The Department of Education (DepEd) chief in Bohol on Friday expressed optimism that the mandatory Reserved Officers Training Corps (ROTC) program will keep students from taking up vices.
Amid the Duterte administration efforts to revive the ROTC, Wilfreda Bongalos, Bohol schools division superintendent, said that participation in the program will help keep students preoccupied and away from illegal drugs.
According to Bongalos, the ROTC will be among opportunities for students to contribute to society and will prepare them should the country be needing their services to boost national defense.
The program will train students to become reservists and potential commissioned officers of the Armed Forces of the Philippines.
On Tuesday, Pres. Rodrigo Duterte expressed his approval pushing for the mandatory ROTC program for grades 11 and 12.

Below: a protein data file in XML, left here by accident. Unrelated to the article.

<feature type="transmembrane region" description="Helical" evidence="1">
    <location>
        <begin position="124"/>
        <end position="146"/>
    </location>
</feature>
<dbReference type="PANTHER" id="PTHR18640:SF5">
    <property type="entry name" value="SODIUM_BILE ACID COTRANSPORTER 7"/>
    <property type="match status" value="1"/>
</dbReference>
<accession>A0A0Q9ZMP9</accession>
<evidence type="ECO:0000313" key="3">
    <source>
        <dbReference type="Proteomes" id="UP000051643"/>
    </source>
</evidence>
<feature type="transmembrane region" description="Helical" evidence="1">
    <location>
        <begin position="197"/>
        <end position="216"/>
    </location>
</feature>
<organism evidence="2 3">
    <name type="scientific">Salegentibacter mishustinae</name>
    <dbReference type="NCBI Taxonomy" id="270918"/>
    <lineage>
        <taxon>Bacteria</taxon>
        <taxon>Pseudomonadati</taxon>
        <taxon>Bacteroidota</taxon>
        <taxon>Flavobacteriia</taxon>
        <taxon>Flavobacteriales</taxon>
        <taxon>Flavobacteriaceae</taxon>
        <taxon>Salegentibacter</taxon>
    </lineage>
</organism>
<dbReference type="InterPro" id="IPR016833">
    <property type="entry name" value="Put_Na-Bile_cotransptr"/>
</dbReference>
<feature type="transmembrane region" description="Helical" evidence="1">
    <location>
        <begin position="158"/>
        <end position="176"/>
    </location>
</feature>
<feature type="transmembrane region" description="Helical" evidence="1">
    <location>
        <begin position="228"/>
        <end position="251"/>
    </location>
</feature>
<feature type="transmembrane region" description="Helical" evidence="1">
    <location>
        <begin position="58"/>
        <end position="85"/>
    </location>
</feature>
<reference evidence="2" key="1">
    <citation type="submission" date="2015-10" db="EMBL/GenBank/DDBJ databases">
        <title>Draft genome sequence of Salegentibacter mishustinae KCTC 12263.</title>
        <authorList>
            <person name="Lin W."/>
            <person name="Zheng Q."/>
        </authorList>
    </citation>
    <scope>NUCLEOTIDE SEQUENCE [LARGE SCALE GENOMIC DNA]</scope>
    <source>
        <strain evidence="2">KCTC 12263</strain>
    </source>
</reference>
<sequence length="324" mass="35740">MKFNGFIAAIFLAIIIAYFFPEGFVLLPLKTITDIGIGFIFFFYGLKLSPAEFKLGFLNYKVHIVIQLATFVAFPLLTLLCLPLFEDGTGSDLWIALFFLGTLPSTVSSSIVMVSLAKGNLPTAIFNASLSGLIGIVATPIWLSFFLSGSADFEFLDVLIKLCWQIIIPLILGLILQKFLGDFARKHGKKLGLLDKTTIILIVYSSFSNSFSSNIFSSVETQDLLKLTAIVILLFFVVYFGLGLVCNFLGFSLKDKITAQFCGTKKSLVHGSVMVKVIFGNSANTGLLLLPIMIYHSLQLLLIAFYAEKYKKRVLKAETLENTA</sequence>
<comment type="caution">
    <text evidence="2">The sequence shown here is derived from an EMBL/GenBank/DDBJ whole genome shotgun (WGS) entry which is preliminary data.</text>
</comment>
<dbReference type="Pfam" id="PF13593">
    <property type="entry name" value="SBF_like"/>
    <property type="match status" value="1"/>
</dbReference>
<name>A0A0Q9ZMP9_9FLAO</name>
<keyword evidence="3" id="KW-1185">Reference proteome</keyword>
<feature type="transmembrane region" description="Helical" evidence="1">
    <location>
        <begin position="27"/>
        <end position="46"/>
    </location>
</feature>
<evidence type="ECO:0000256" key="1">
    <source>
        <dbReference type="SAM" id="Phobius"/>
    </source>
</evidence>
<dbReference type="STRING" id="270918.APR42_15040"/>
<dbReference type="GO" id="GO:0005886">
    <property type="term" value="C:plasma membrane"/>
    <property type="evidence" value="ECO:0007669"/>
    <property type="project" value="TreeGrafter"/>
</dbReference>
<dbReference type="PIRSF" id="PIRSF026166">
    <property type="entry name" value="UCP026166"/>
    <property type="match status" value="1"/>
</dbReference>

â€œThe approval by the President came after the members discussed the issue thoroughly,â€ said Agriculture Secretary Emmanuel PiÃ±ol in a Facebook statement posted following a Cabinet meeting on the issue.
The plan has been deemed â€œcertified urgentâ€ by Duterte as it is passed to get the approval of both chambers of Congress.
In 2001, the mandatory ROTC participation was stopped in the wake of a scandal involving a University of Santo Tomas student who was found dead after exposing alleged corruption within his unit. (Rey Tutas)